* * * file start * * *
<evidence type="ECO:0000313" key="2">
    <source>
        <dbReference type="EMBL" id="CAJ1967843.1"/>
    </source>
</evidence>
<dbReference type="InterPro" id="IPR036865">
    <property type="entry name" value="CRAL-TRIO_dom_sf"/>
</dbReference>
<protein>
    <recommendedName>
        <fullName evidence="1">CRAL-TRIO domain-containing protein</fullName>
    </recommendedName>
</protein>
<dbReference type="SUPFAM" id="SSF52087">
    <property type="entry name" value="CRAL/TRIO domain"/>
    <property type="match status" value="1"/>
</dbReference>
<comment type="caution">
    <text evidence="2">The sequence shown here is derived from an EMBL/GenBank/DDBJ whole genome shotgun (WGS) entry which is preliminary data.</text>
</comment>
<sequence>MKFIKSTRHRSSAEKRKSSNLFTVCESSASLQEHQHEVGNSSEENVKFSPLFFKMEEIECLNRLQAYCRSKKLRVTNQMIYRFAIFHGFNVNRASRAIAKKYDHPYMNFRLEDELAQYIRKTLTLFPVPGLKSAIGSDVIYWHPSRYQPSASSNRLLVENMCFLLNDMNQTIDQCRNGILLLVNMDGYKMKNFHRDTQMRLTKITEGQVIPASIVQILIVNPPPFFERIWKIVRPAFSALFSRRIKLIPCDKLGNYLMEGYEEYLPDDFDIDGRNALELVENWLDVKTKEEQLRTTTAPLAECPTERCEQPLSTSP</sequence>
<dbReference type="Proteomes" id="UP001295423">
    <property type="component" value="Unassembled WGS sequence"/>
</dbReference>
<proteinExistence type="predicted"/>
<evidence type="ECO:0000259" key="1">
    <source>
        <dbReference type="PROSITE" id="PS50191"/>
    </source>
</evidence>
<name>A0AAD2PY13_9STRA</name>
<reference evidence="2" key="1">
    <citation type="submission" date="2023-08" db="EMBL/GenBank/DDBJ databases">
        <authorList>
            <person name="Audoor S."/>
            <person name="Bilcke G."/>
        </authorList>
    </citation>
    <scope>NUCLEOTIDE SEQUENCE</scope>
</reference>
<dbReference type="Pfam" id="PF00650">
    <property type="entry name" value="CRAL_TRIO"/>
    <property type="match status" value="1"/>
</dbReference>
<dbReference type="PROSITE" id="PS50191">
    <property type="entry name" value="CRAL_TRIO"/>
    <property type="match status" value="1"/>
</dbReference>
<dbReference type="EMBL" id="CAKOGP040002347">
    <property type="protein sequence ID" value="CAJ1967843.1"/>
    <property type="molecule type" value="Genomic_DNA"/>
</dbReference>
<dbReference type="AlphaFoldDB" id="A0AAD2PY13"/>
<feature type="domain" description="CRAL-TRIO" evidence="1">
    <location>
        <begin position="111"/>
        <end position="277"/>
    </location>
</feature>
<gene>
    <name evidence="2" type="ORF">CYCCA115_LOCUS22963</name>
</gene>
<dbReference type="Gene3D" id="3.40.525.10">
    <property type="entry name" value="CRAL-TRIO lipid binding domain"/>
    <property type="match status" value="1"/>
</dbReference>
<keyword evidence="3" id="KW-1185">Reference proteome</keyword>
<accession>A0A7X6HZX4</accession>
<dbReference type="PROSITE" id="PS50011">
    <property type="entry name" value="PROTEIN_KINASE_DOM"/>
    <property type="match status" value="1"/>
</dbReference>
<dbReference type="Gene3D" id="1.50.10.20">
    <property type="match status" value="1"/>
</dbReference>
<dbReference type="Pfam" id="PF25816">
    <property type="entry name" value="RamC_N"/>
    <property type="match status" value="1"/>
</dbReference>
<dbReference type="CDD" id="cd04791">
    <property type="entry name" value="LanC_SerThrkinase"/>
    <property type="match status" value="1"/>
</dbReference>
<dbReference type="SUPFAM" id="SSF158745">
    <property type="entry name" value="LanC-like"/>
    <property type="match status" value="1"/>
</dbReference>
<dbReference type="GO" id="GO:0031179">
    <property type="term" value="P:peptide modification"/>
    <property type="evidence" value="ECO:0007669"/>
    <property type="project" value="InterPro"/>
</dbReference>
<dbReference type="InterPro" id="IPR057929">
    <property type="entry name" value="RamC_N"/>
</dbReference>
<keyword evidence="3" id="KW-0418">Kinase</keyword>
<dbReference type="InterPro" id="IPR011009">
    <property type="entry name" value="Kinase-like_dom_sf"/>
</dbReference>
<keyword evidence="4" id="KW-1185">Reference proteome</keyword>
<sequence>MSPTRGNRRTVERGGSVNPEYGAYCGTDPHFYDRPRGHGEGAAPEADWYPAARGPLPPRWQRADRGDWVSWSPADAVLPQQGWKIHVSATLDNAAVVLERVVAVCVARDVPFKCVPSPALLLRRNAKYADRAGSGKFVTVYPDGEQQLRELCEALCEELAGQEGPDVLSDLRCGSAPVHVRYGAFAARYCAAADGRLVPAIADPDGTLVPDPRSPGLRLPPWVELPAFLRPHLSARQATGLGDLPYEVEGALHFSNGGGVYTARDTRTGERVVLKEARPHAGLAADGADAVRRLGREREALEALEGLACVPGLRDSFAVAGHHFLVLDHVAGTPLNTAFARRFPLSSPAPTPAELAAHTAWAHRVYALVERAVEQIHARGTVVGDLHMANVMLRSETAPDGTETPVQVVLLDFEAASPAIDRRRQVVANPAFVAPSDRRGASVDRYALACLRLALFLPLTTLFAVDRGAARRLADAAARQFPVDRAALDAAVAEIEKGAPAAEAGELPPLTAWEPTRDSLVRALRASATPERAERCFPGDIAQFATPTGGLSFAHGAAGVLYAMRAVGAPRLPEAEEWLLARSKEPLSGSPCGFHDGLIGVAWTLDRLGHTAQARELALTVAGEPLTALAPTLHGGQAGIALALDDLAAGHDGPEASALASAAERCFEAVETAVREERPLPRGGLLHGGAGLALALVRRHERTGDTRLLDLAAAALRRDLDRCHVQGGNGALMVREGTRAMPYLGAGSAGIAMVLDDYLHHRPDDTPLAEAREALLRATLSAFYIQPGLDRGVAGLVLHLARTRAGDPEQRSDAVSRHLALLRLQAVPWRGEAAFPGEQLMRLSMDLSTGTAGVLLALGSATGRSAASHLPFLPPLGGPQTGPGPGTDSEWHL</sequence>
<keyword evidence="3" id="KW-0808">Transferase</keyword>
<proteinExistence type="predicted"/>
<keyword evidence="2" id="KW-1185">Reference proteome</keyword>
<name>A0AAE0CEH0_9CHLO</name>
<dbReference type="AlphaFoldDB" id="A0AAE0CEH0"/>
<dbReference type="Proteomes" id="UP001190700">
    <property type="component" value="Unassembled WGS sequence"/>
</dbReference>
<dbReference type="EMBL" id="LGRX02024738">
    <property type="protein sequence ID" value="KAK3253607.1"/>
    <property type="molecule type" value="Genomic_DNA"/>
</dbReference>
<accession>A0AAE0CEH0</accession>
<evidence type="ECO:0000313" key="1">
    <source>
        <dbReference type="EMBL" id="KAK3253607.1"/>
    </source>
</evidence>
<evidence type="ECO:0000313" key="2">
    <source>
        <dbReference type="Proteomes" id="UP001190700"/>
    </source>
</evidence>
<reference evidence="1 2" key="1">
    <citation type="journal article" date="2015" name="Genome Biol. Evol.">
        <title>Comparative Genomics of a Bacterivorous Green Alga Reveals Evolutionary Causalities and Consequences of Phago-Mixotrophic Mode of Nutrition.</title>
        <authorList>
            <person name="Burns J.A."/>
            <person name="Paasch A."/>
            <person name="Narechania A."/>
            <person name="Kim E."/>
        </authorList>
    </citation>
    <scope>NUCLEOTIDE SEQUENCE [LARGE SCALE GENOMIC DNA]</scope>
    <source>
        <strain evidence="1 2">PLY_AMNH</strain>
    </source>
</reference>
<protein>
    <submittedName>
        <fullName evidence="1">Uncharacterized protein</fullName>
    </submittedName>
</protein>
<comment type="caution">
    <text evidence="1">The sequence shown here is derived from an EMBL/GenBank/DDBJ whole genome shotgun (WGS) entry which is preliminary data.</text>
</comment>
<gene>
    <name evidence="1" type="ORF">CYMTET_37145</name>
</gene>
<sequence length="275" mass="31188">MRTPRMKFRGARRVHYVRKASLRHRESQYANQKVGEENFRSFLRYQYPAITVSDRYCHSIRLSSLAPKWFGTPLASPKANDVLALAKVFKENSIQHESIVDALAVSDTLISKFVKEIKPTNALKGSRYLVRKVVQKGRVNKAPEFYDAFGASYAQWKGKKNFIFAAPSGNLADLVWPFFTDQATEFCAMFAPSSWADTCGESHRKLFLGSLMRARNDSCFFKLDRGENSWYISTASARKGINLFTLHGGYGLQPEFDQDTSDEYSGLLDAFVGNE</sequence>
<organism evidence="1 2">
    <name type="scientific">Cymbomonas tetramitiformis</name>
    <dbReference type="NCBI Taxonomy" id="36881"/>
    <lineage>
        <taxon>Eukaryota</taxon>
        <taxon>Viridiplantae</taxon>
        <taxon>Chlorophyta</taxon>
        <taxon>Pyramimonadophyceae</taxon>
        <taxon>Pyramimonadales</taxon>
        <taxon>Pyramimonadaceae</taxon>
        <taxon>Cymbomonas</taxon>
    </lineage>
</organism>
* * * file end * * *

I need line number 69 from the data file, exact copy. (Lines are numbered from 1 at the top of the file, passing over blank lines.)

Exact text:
<dbReference type="PROSITE" id="PS50011">